Taking a look at my VM Storage Policies compliance in the vSphere Client, I was alerted to a situation that none of my configured virtual machines were compliant with their assigned VM Storage Policy named “Five Nines Compellent Storage”. Oddly enough, the virtual machine home directories and virtual disks were in fact on the correct datastores and showed as compliant a few days earlier. None had been migrated via Storage vMotion or SDRS.
Now you see it, now you don’t
I then verified my VASA configuration by looking at the status of my registered storage provider. The issue was not so much that the provider was malfunctioning, but rather it was missing completely from the registered storage providers list. This indeed explains the resulting Not Compliant status of my virtual machines.
I checked another upgraded environment where I know I had a registered VASA storage provider. It reflected the same symptom and confirmed my suspicion that the recent process of upgrading to vCenter Server 5.5 appliance to Update 1 (via the web repository method) may have unregistered the storage provider once the reboot of the appliance was complete.
I had one more similar environment remaining which I had not upgraded yet. I verified the storage provider was registered and functioning prior to the Update 1 upgrade. I proceeded with the upgrade and after the reboot completed the storage provider was no longer registered.
What remains a mystery at this point is the root cause of the unregistered storage provider. I was unable to find any VMware KB articles related to this issue.
Not the end of the world
The workaround is straightforward: re-register each of the missing storage providers. For Dell Compellent customers, the storage provider points to the CITV (Compellent Integration Tools for VMware) appliance and the URL is follows the format:
Dell Compellent customers should also keep the following in mind for VASA integration:
- the integration requires the CITV appliance and Enterprise Manager 6.1 and above.
- the out of box Windows Server Firewall configuration which Enterprise Manager sits on will block the initial VASA configuration in the CITV appliance. TCP 3033 incoming must be allowed or alternatively disable the Windows Firewall (not highly recommended).
Once the applicable storage provider(s) are added back, no additional VM Storage Policy reconfiguration is required other than to check for compliance. All VMs should fall back into compliance.
Once again, I am unsure at this point as to why applying vCenter 5.5 Update 1 to the appliance caused the registered storage providers to go missing or what that connection is. I will also add that I deployed additional vCenter 5.5 appliances under vCloud Director with a default configuration, no registered vSphere hosts, registered a VASA storage provider, upgraded to Update 1, rebooted, and the storage provider remained. I’m not sure what element in these subsequent tests caused the outcome to change but the problem itself now presents itself as inconsistent. If I do see it again and find a root cause, as per usual I will be sure to update this article. To reiterate, Update 1 was applied in this case via the web repository method. There are a few other methods available to apply Update 1 to the vCenter Server appliance and of course there is also the Windows version of vCenter Server – it is unknown by me if these other methods and versions are impacted the same way.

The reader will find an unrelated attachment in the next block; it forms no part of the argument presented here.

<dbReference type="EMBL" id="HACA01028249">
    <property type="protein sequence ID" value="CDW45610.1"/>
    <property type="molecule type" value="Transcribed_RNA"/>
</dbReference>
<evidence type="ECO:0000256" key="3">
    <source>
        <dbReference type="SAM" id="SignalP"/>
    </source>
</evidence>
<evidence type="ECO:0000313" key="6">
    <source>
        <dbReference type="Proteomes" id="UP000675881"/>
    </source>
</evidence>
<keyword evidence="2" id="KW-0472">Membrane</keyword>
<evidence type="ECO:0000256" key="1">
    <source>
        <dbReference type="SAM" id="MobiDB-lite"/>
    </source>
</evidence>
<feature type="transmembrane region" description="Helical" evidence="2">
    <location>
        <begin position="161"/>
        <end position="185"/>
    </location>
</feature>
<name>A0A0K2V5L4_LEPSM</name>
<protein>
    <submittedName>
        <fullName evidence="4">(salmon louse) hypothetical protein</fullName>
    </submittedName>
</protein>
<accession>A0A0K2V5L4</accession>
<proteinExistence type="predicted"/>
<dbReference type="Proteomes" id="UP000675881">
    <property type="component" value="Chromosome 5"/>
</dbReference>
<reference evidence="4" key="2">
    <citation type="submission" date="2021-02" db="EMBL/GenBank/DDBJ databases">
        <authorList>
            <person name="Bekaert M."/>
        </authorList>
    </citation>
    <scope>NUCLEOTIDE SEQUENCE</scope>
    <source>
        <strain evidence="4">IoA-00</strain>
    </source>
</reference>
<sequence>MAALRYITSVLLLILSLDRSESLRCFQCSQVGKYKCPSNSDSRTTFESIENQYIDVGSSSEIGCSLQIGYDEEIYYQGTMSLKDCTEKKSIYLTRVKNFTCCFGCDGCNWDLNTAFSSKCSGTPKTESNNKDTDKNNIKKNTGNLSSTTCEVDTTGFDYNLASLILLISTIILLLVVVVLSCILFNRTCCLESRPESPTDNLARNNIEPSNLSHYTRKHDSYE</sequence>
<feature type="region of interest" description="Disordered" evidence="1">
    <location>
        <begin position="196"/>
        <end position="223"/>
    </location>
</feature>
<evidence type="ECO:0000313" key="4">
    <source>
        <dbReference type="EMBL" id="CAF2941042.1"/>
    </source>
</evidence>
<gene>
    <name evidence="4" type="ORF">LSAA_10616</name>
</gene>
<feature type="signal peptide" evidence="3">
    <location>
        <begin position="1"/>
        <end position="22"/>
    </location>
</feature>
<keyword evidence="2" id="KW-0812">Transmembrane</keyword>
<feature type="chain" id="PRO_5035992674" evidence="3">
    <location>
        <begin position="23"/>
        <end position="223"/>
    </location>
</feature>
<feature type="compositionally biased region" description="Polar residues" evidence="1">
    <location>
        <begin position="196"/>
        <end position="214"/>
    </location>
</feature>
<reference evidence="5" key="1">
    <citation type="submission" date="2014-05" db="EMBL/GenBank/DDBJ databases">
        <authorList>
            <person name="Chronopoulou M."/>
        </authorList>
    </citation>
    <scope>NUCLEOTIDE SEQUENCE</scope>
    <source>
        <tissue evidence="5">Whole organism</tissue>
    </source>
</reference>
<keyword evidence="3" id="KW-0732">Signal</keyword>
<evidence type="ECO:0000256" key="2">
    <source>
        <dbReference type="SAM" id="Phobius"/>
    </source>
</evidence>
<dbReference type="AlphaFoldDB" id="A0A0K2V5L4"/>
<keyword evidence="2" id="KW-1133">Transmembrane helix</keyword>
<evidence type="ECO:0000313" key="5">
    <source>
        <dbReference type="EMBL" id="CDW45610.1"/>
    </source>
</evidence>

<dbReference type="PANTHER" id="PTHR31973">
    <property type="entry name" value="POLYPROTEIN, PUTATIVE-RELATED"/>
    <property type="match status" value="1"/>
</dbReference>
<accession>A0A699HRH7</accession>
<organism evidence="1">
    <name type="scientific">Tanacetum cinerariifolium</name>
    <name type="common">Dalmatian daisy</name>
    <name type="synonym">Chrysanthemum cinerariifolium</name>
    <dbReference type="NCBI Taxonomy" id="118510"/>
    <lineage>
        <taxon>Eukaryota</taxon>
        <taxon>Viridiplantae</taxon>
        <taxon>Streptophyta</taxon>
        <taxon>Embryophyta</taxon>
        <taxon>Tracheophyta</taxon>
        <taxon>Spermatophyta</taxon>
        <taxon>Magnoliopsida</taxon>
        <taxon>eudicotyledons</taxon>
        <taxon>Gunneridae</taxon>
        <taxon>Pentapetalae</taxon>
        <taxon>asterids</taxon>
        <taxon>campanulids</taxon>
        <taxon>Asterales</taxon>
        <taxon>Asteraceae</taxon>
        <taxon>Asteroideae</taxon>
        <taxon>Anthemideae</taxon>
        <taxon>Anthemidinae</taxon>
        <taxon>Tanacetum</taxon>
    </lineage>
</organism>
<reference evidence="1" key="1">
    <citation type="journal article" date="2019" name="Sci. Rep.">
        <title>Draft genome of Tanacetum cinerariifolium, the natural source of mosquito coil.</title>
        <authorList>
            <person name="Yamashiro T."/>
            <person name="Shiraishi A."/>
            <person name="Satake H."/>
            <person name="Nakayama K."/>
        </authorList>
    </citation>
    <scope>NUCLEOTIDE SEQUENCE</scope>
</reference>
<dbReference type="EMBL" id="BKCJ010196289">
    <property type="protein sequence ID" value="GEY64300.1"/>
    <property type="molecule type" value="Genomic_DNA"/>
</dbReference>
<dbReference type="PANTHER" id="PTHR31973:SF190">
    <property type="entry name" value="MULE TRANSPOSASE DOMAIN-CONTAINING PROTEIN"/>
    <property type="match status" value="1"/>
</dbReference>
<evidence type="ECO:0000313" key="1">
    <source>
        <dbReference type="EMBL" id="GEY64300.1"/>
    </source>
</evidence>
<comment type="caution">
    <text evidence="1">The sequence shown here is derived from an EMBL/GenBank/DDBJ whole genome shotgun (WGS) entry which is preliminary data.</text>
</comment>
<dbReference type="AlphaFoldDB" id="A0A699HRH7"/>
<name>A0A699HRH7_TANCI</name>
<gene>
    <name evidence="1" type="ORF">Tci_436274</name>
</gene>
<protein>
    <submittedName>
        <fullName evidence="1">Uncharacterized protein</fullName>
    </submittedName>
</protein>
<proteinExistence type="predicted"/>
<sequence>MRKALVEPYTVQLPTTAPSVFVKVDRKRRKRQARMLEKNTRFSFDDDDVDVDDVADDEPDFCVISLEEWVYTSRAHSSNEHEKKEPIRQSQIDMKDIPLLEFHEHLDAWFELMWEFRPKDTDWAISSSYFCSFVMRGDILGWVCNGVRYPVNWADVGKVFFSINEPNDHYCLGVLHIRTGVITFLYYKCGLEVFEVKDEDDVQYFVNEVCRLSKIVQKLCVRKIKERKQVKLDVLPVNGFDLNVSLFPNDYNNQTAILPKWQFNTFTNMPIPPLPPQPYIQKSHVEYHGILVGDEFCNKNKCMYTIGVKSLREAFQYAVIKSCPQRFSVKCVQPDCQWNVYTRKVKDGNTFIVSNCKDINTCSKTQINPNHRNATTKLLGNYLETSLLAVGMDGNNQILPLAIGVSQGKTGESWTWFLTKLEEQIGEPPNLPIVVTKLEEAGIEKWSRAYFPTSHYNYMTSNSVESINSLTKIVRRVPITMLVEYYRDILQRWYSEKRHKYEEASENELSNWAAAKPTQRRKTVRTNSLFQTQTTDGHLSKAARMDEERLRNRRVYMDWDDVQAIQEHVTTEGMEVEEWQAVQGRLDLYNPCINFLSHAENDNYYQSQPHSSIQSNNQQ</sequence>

Looks like someone has a case of the Mondays
On a somewhat related note, during lab testing I did find that VM Storage Profiles configured via the legacy vSphere Client do not show up as configured VM Storage Policies in the next gen vSphere Web Client. Likewise, VM Storage Policies created in the next gen vSphere Web Client are missing in the legacy vSphere Client. However, registered storage providers themselves carry over from one client to the other – no issue there. I guess the lesson here is to stick with a consistent method of creating, applying, and monitoring Profile-Driven Storage in your vSphere environment from a vSphere Client perspective. As of the release of vSphere 5.5 going forward, that should be the next gen vSphere Web Client. However, this client still seems to lack the ability to identify VASA provided storage capabilities on any given datastore although the entire list of possible capability strings is available by diving into VM Storage Policy configuration.
Last but not least, VMware KB 2004098 vSphere Storage APIs – Storage Awareness FAQ provides useful bits of information about the VASA side of vSphere storage APIs. One item in that FAQ that I’ve always felt was worded a bit ambiguously in the context of vSphere consolidation is:
The Vendor Provider cannot run on the same host as the vCenter Server.
In most cases, the vCenter Server as well as the VASA integration component(s) will run as virtual machines. Worded above as is, it would seem the vCenter Server (whether that be Windows or appliance based) cannot reside on the same vSphere host as the VASA integration VM(s). That’s not at all what that statement implies and moreover it wouldn’t make much sense. What it’s talking about is the use case of a Windows based vCenter Server. In this case, Windows based VASA integration components must not be installed on the same Windows server being used to host vCenter Server. For Dell Compellent customers, the VASA integration comes by way of the CITV appliance which runs atop a Linux platform. However, the CITV appliances does communicate with the Windows based Enterprise Manager Data Collector for VASA integration. Technically, EM isn’t the provider, the CITV appliance is. Personally I’d keep the EM and vCenter Server installations separate. Both appreciate larger amounts of CPU and memory in larger environments and for the sake of performance, we don’t want these two fighting for resources during times of contention.